A decision from one of the German data protection authorities has cast doubt over whether the popular email marketing platform MailChimp is lawful under GDPR. The decision emphases the importance carrying out full assessments on the use of US-hosted technology services and transfers of personal data outside the UK and EU/EEA, following last year's Schrems II decision.
In July 2020, the European Court of Justice issued its ruling in the Schrems II case on transfers of personal data to the USA. In that case, the court ruled that organisations relying on appropriate safeguards, such as Standard Contractual Clauses (SCCs), need to assess whether the data importer is subject to intrusive surveillance laws (such as section 702 of the Foreign Intelligence Surveillance Act in the USA) and, if so, put in place supplementary measures to prevent access to personal data by surveillance agencies.
In November 2020, the European Data Protection Board published for consultation recommendations on the steps that organisations should take. The EDPB's recommendations explain when supplementary measures may be required in addition to SCCs or Binding Corporate Rules, giving examples of technical, organisational and contractual measures, and when these may or may not be effective.
In particular, the EDPB said that if a data importer is subject to a law such as FISA 702 then the only way that a transfer could be lawful under EU data protection law is if encryption is used to ensure that the data importer does not have access to the unencrypted personal data (whether directly or because the importer also has access to the encryption keys).
The EDPB's consultation period on the draft recommendations closed in December 2020. We are currently awaiting finalised guidance.
What did the Bavarian DPA say about MailChimp?
The Bavarian DPA, BayLDA, was responding to a complaint about a German publishing business's use of MailChimp to send out its newsletter to subscribers. MailChimp is provided by a US company, called The Rocket Science Group LLC, and use of MailChimp involves information on subscribers being transferred to the USA.
In reaching its decision that the use of MailChimp was unlawful, the Bavarian DPA made three findings:
- Firstly, the transfers to the USA were on the basis of the SCCs
- Secondly, there were "indications" that MailChimp is an "electronic communications service provider" under FISA 702 (one of the pieces of law that was the focus of Schrems II), and therefore information held by MailChimp is potentially subject to access by US surveillance agencies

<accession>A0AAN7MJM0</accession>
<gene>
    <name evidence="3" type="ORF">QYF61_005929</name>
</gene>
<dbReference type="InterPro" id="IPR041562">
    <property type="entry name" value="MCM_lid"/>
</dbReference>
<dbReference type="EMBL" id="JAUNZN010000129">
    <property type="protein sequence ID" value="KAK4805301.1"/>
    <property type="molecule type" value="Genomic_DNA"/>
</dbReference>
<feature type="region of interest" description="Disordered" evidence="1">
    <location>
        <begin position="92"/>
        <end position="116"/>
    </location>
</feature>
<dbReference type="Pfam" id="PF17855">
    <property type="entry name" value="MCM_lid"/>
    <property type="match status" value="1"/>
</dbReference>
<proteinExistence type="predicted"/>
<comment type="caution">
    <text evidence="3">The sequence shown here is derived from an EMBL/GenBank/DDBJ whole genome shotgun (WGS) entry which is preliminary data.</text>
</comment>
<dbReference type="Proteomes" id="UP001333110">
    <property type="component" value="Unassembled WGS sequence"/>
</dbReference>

- Thirdly, following Schrems II the respondent company had not assessed whether there were any additional measures in place to ensure that the data transferred to MailChimp was protected from such access.
As the respondent had stopped using MailChimp, the data (in the form of email addresses) was low in sensitivity, and the EDPB guidance has not yet been finalised, the Bavarian DPA concluded that the breach was minor in terms of nature and gravity. On that basis, no fine was imposed.
What does it mean for the use of services such as MailChimp?
The Bavarian DPA did not rule that MailChimp is unlawful per se.
Instead, it ruled that in this case the respondent company's use of MailChimp was unlawful because the respondent company had failed to assess whether there were adequate supplementary measures in place to ensure the personal data was protected from access by US surveillance agencies.
While the Bavarian DPA did not make express finding on the point, MailChimp confirms that it is subject to FISA 702 in its transparency reports. However, as no assessment of supplementary measures had been made by the respondent, the Bavarian DPA could not assess whether those supplementary measures (if any) were sufficient to prevent access to the data by surveillance agencies.
We are still awaiting the EDPB's finalised guidance on Schrems II and an update from the Information Commissioner on whether it is going to apply a similar approach to its EU counterparts on Schrems II. There also remain questions as to whether the EDPB's position goes beyond what is required by EU law.
However, the decision is a warning to all organisations on the importance of carrying out appropriate diligence on transfers of personal data outside the UK or EU/EEA. In particular, organisations need to be able to demonstrate that they have assessed whether the data importer (or any sub-processor) is subject to surveillance laws that are incompatible with UK/EU law, and (if so) the steps that they have taken to put in place appropriate supplementary measures. As this decision shows, taking no action exposes the organisation to enforcement action, regardless of what the actual risk is.
If a supplier is unable or unwilling to provide information to help the organisation properly assess the potential risks, then that organisation will have to decide whether it is comfortable continuing to use the service in question.
You can find the Bavarian DPA's decision, and a machine translation on the GDPR Hub website, operated by NOYB.